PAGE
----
By Rohini G. Sandesara, APHL/CDC Training Fellow, Centers for Disease Control and Prevention, NCEZID, DVBD, Dengue Branch, Molecular Diagnostics and Research Laboratory
On October 1, 2013 the US federal government shut down and with it hundreds of thousands of people were not allowed to work by law, including myself. As a result, I spent an obscene amount of time on the internet reading about almost everything. Something that caught my attention were a few websites talking about Ada Lovelace because a day to celebrate her was approaching. I was happy to see her getting some publicity and wanted to see her being recognized for two things: 1) she was an intelligent woman and 2) she was the first computer programmer EVER. Unfortunately, her day came and went and I was sorely disappointed in the minimal exposure she got; I had to dig into women-focused websites to find blurbs about her.
During this time I also noticed a lot of articles about federal departments that were forced to close. I saw a fair amount of light being shed on the sciences and how these agencies were handling the shutdown. Even the research being done in Antarctica got a decent amount of coverage. There were stories of what was going to happen to the animals used in the research that had come to a halt, the inability of NIH to accept new patients into clinical trials, the CDC unable to do proper influenza surveillance right at the start of flu season, the FDA not being able to inspect imported food… the list goes on. So on October 15, 2013, an internationally recognized day to celebrate Ada Lovelace, I was surprised that more people did not take advantage of these circumstances to advocate for the STEM fields at all, let alone women specifically by using Lovelace as an example. On the one hand there was a lot of talk about what these shuttered federal agencies do, yet on the other hand, a great opportunity to encourage investment, time and support for these fields was passed by.
As a female scientist, I would love to increase the number of women in these crucial fields of study by using opportunities that are already available. The internet makes the world a very small place and there is no reason not to use it to advocate for women in these areas. Missed opportunities like Ada Lovelace Day are rampant and inexcusable. Companies and organizations with wide nets cast all over the world through marketing and consumerism have the best resources to encourage girls from a young age to pursue the STEM fields, but they choose not to.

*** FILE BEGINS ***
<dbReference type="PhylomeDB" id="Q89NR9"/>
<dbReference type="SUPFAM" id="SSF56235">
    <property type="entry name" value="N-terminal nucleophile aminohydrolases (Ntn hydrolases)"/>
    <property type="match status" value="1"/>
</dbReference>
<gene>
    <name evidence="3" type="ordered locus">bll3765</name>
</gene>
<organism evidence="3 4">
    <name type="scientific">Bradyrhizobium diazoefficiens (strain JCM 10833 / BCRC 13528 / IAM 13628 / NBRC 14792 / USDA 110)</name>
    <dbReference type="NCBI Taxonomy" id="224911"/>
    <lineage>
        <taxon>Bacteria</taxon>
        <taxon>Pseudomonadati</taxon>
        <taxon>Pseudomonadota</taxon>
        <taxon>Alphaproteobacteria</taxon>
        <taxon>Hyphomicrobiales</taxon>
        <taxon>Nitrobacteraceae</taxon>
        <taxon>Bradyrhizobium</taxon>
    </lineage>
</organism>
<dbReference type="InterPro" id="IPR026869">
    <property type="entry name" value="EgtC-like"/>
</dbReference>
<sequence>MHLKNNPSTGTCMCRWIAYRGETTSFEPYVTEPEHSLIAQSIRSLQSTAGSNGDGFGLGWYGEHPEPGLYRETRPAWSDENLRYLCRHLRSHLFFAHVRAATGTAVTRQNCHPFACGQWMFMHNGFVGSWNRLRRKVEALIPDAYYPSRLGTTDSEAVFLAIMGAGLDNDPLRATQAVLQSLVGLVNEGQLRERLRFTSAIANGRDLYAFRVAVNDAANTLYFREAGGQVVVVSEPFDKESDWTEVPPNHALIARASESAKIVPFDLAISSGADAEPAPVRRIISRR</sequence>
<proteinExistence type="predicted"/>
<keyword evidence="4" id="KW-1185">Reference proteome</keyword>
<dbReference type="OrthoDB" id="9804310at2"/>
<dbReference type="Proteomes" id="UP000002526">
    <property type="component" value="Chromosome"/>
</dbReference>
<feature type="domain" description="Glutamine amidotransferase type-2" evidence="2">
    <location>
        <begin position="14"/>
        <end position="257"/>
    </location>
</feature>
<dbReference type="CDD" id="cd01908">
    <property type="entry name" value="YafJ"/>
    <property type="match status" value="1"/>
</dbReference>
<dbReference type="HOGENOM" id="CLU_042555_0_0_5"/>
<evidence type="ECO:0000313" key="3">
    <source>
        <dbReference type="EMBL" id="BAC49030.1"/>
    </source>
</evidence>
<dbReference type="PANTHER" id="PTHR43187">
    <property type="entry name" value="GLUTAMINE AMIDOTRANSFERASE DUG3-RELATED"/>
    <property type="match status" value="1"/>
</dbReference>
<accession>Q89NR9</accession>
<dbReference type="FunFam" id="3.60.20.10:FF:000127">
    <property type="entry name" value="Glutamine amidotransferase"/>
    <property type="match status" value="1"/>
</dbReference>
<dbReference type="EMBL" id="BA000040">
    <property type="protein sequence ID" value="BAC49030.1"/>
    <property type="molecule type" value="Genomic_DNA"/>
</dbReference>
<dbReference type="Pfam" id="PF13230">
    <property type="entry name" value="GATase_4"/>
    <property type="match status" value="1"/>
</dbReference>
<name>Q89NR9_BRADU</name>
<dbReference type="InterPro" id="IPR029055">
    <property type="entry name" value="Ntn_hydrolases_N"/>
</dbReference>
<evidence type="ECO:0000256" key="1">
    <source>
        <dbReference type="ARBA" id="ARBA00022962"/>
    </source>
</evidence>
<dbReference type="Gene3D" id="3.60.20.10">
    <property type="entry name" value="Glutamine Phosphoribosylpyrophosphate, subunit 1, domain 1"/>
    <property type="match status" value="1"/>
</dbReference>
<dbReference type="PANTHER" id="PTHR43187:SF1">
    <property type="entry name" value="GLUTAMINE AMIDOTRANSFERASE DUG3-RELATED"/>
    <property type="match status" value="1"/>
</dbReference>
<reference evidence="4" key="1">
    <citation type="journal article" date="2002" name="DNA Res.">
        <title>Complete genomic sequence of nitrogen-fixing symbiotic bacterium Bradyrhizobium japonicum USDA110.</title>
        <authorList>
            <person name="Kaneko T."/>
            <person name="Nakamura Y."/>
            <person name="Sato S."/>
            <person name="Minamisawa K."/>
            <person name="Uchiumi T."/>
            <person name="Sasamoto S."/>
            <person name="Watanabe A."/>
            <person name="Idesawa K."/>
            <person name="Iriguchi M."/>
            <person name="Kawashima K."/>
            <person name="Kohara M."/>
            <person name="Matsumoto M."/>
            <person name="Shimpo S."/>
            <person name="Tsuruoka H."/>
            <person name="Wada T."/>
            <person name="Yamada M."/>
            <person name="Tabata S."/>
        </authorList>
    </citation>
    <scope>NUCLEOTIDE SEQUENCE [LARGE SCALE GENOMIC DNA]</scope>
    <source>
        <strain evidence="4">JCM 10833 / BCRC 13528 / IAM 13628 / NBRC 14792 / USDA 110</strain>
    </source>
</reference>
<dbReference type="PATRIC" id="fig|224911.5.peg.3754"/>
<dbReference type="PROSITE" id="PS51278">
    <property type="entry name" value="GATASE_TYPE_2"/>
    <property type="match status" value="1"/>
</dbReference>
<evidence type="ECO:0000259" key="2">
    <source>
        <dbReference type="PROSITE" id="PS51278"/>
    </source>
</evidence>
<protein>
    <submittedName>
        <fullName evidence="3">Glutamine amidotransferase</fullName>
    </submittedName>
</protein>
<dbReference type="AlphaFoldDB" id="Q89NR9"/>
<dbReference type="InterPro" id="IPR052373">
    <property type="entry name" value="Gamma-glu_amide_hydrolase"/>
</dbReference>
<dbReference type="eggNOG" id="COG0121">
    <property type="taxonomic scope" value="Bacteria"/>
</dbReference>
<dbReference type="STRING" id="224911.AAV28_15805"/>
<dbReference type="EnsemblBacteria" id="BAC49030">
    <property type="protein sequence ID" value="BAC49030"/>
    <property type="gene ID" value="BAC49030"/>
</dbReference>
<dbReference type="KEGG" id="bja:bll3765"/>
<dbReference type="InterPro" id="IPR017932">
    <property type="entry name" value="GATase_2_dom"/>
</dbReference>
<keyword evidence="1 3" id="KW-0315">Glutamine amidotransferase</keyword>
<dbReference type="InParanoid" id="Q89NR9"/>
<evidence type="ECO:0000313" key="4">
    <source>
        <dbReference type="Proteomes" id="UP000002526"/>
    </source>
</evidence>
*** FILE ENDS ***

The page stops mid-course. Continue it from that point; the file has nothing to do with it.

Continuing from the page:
LEGO regularly has a computer engineer whose bio reads “In his spare time, he programs his own video games, catches up on the latest posts in his favorite web forums, and hangs out with his pet robo-cat.” They now also have a female scientist who will “…spend all night in her lab analyzing how to connect bricks of different sizes and shapes…” Neither of these character descriptions help to dispel stereotypes of people on these career paths. This alone is enough to push young girls away from STEM fields, because they may identify being a scientist with not having a life outside of lab or a computer programmer as someone who is socially isolated. TV shows and movies also advocate for this thinking by showcasing the idea that scientists’ work is the focus of their lives. This could not be further from the truth. There are plenty of scientists who exhibit just as much passion for their work as they do for hobbies and interests outside of work.
We need to expose the public to real people in these fields by getting the word out there about who they are, what they do and why they do it. UNESCO recently formed a scientific advisory board consisting of scientists from all over the world to help influence policy. A solid 50% of them are women; however, neither the formation of this board nor the gender makeup of it was widely circulated in the media. This should have been news-worthy because it is important for people to see the positions these women have and show what scientists actually do rather than the fictional representations that are often projected on us.
Without understanding of what STEM fields entail, it is no surprise that there a skill shortage is forecast in many of these sectors. Without the active dissolution of stereotypes in these fields, we are knowingly pushing away brilliant minds and studies show they tend to be female. (See these studies: 1, 2, and 3.) There is no one type of person that goes on to study physics, become a biomedical engineer, develop software or build robots. Many different people pursue these fields; that is why we see progress in them.
Ada Lovelace was a pioneer for women and kickstarted the technology saturated world we use every day without a second thought. Her day of recognition coincided with a time when people were becoming more knowledgeable about STEM fields, yet her accomplishments were not leveraged to their fullest potential. We should be using the opportunities we have at our fingertips to advance knowledge about STEM fields so that we do not give the wrong impression of what goes on inside these worlds. These are the fields that directly influence our daily lives without most of us even knowing how.
About Ronini: Through a fellowship run by the Association of Public Health Laboratories (APHL), I am currently working in the Molecular Diagnostics and Research Laboratory in the Dengue Branch of the Centers for Disease Control and Prevention (CDC). I am passionate about scientific research, cutting edge technology, photography, expanding my culinary skills and travelling. Living in Puerto Rico for this fellowship is also exposing me to much more island life than growing up in New Jersey ever did, and I can’t really complain about that!
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